TANANA — Unsurprisingly, Shannon Erhart's cellphone started ringing Tuesday afternoon as she drove her Chevrolet truck along the snow-covered road here.
It was a busy day in town, and the phone calls and text messages flooded in.
A relative wanted to know how long until the first Iditarod musher reached the village of about 240.
"We thought 4 p.m., but now they're thinking closer to 6 p.m. — maybe," Erhart, executive director of the Tanana Tribal Council, told the caller as she stopped the truck in front of the home of a local artist. "We'll have to look at the tracker."
According to the thermometer in her truck, it was 23 degrees below zero outside. Erhart went into the small, blue-colored home and came out with an intricately beaded Athabascan chief necklace, a gift for the first musher to town. She put it in her cup holder, and her phone buzzed again — a request by text message to pick up a musher's drop bag, filled with supplies, that for one reason or another arrived later than the rest.
"Are you running the checkpoint here?" the pilot asked her at the airstrip.
"I don't know, I guess I'm the local coordinator," she told the pilot, punctuating her sentences with hearty laughter and offering to give him a ride.
Mushers en route
As Iditarod mushers raced down the Tanana River, Erhart drove her truck on snowy roads devoid of street signs and sidewalks, to the community hall on the Yukon River's bank that serves as the race checkpoint.
She wasn't the only person hurrying through errands and preparing Tanana for the 71 mushers and hundreds of sled dogs due to start arriving Tuesday night.
Outside the community hall, people formed an assembly line to move fire logs from a truck to the entryway. Earlier, Tom Hyslop, a 63-year-old resident, checked on a tall drying rack he had constructed from spruce and chicken wire. It sat over a wood stove and provided a spot where mushers could hang their wet gear. Others had brought moose stroganoff, spaghetti and "tuna surprise" to feed volunteers who flew to Alaska from across the country to help with the race.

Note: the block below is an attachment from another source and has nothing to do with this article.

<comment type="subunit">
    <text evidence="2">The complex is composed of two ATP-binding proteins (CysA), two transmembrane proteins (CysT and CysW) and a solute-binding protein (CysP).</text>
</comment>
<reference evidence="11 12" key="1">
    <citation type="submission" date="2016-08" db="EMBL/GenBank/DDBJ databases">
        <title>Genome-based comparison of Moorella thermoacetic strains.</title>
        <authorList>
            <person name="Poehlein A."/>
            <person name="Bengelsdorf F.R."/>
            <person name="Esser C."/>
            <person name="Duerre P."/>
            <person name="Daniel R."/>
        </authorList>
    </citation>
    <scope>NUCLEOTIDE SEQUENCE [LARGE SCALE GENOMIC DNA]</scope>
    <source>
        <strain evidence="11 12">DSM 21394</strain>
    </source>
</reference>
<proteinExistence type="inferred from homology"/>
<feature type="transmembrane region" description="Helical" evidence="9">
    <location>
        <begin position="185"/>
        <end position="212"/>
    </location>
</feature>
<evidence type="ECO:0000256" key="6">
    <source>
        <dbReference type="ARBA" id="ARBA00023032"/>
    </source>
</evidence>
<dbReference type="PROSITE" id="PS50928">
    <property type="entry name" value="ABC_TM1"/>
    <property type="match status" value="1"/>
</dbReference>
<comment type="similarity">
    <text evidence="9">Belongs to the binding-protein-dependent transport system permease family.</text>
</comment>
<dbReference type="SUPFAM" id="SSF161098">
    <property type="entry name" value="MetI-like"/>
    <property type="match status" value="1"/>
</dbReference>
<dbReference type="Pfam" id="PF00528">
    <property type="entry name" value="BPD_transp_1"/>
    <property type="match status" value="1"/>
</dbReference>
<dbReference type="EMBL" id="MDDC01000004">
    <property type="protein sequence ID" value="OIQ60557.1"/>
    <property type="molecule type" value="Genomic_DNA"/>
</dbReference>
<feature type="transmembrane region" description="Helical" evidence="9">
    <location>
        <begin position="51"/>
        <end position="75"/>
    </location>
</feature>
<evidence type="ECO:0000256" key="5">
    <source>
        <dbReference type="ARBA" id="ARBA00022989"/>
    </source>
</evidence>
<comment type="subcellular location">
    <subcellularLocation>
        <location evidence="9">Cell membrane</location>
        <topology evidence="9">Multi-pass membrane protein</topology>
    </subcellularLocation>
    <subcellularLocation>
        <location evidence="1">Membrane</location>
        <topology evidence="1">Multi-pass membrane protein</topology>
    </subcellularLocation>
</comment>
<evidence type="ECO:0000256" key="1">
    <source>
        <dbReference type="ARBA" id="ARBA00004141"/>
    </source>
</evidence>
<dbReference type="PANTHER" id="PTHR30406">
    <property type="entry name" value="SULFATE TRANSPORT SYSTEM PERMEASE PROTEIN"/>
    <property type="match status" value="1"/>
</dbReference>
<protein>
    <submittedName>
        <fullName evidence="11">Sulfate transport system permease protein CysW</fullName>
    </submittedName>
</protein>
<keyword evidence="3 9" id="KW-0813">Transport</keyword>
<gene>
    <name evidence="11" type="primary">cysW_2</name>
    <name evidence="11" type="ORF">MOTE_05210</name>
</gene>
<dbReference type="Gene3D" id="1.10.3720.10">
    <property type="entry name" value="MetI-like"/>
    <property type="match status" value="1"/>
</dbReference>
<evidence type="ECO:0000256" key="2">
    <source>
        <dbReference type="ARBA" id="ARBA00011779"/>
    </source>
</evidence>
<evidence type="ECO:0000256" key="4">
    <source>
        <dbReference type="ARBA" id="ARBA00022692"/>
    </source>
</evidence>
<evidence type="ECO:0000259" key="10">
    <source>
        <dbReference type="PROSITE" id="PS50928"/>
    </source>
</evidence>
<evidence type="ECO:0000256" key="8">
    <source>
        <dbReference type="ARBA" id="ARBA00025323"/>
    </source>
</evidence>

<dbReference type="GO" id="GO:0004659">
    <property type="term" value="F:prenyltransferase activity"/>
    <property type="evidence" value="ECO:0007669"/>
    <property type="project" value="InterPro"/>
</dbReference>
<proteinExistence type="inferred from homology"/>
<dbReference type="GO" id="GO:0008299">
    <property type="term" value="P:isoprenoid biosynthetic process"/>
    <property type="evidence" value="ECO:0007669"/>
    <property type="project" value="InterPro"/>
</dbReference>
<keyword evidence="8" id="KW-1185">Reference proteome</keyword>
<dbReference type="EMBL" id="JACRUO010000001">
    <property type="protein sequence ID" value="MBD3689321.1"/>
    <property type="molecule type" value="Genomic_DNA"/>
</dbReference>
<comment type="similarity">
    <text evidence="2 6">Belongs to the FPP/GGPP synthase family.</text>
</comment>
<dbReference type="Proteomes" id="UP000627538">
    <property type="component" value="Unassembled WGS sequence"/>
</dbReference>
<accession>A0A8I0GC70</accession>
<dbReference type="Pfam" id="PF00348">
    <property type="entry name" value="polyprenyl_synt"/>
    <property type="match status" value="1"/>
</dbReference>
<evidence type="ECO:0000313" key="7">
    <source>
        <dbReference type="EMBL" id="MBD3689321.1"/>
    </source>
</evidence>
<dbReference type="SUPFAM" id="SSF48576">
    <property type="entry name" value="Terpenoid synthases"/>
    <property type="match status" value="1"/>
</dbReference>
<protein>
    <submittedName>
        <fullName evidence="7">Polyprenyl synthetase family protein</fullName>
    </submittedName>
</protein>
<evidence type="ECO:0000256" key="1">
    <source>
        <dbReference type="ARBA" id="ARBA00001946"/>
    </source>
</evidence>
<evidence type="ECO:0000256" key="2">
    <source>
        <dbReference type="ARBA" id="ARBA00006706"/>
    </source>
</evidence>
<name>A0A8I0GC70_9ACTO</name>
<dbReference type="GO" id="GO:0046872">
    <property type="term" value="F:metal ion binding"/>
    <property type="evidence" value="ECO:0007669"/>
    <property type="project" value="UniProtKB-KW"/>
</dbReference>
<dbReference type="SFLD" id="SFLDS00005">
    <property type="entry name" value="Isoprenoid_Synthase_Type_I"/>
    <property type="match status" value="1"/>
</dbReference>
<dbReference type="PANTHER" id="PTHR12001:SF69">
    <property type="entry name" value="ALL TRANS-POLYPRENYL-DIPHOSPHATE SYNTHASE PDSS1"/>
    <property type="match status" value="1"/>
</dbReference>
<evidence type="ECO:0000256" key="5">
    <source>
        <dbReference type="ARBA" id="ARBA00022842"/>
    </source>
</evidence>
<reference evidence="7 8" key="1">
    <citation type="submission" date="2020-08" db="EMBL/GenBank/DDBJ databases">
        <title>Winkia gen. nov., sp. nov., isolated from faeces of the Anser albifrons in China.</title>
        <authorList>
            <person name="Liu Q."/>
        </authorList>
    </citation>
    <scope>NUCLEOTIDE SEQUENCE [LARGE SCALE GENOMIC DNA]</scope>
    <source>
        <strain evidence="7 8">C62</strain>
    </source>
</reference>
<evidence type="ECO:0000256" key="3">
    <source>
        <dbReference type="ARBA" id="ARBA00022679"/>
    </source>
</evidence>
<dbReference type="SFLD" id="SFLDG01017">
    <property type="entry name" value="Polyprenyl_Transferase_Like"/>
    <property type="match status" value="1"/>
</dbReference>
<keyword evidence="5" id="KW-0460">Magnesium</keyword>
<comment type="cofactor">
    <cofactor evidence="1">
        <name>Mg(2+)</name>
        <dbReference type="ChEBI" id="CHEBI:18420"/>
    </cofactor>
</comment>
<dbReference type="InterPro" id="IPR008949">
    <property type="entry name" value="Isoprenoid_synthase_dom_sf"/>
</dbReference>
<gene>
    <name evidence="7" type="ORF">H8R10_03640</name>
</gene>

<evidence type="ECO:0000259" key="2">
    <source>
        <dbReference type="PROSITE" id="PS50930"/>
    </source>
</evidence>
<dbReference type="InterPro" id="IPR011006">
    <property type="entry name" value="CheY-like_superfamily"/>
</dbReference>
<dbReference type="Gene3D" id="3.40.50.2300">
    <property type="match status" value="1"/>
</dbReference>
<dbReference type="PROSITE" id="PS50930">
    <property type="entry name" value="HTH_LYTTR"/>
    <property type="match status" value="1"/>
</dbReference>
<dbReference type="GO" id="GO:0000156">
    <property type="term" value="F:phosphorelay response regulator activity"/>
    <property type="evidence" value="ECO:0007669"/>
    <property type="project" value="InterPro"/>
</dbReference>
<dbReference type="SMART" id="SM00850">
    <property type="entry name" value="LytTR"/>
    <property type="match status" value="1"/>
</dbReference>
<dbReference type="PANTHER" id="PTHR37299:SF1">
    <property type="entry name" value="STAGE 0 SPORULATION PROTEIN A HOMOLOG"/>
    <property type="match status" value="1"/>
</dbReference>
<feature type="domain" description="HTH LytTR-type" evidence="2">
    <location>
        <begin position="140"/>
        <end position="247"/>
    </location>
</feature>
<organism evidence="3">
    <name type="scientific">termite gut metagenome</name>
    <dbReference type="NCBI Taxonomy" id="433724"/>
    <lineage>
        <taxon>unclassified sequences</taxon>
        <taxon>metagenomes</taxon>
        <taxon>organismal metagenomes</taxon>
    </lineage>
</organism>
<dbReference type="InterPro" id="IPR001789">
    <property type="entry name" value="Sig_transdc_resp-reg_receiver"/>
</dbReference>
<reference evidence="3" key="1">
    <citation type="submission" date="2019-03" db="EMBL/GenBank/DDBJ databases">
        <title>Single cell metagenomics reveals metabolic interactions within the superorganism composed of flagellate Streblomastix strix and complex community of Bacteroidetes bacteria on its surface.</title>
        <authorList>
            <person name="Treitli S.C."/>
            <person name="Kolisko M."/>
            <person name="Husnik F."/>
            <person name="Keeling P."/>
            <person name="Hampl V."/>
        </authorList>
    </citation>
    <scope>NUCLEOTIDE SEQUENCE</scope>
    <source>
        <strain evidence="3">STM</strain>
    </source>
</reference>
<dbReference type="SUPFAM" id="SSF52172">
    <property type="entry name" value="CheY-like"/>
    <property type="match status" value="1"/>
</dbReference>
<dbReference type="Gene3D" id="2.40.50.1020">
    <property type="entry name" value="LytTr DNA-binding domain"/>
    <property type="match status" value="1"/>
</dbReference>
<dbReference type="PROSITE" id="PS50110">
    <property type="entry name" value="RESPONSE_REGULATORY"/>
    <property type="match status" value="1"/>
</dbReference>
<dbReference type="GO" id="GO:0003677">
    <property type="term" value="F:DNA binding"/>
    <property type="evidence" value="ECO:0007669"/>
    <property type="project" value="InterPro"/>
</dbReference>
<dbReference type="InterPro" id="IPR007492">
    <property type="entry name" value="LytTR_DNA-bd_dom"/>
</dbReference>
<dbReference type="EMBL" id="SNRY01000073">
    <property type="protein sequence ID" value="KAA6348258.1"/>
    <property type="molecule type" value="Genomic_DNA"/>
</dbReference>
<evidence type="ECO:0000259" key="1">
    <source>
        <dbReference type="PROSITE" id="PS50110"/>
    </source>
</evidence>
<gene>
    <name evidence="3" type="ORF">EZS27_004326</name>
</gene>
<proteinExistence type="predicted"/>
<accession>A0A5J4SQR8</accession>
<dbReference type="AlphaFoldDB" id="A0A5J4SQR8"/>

Erhart said some in town saw the Iditarod as a competition between checkpoints and Tanana wanted to upstage the Koyukon Athabascan village of Huslia, a community about 250 miles farther down the trail that enthusiastically greeted mushers during the 2015 race, presenting the first team into town with a pair of beaded beaver mitts, a beaded cross and a marten hat.
"It's a competition. We want to be the best checkpoint," said Erhart, who grew up around sled dogs. Her older sister, Roxy Wright, won her fourth Fur Rendezvous Open World Championship Sled Dog Race in Anchorage less than two weeks ago at age 66.
Erhart said the community wanted to make sure everyone felt welcome in their hometown — the mushers, the volunteers, the race officials. They provided visitors with internet and food and helped them travel between the airstrip and wherever they planned to stay. They had the handcrafted drying rack for mushers and used heavy equipment to pack down snow at the lot where dog teams would park if they decided to stay.
‘Part of our history’
"Dog mushing is very important to our Native communities, it's part of our history, so we're excited to see it," Erhart said of the Iditarod. "We want to treat them, welcome them and just have a good time."
Joe Hauhn, a race volunteer from Charleston, South Carolina, said he felt more than welcomed by the village. Hauhn, a 41-year-old financial adviser and father of two, sat warming his feet by the wood stove in the checkpoint late Tuesday afternoon. He followed the race for years over the internet, and finally made the decision to come north to Alaska to volunteer, leaving behind the 85 degree temperatures at home.
Hauhn and other volunteers had earlier set up bales of straw across the nearby lot for each musher's dog team to rest in. Once mushers entered the community, Hauhn said, he would help check the dog teams in and clean up after they left. He said residents told him they would leave their doors open when they went to work, so the volunteers could go inside, warm up and get a cup of coffee.
"That's not something we get back home," Hauhn said. "Back home we lock the door, lock the deadbolt, set the alarm and then double-check to make sure the doors are locked. Here it's if you need to come in and get warm, come on in."
Erhart once kept sled dogs herself but had to stop because of her travel-intensive job. As she drove through her community Tuesday, she pointed out the village's liquor store, run by the city; its two churches; its school; its assisted-living home for elders; and its two stores that sell groceries. In town, you can buy a pound of Folgers ground coffee for $16.69 and a half-gallon of milk for $6.99.
There are no restaurants, she said, but a woman in town will sell you a homemade pizza.
Erhart said several hundred people lived here decades ago, but the population dwindled significantly after the regional hospital closed. School enrollment has fallen from more than 150 students to 42.
While tiny, she also described the community as a "quaint, beautiful town."
"It's close-knit, like most villages, where everybody helps everybody," she said.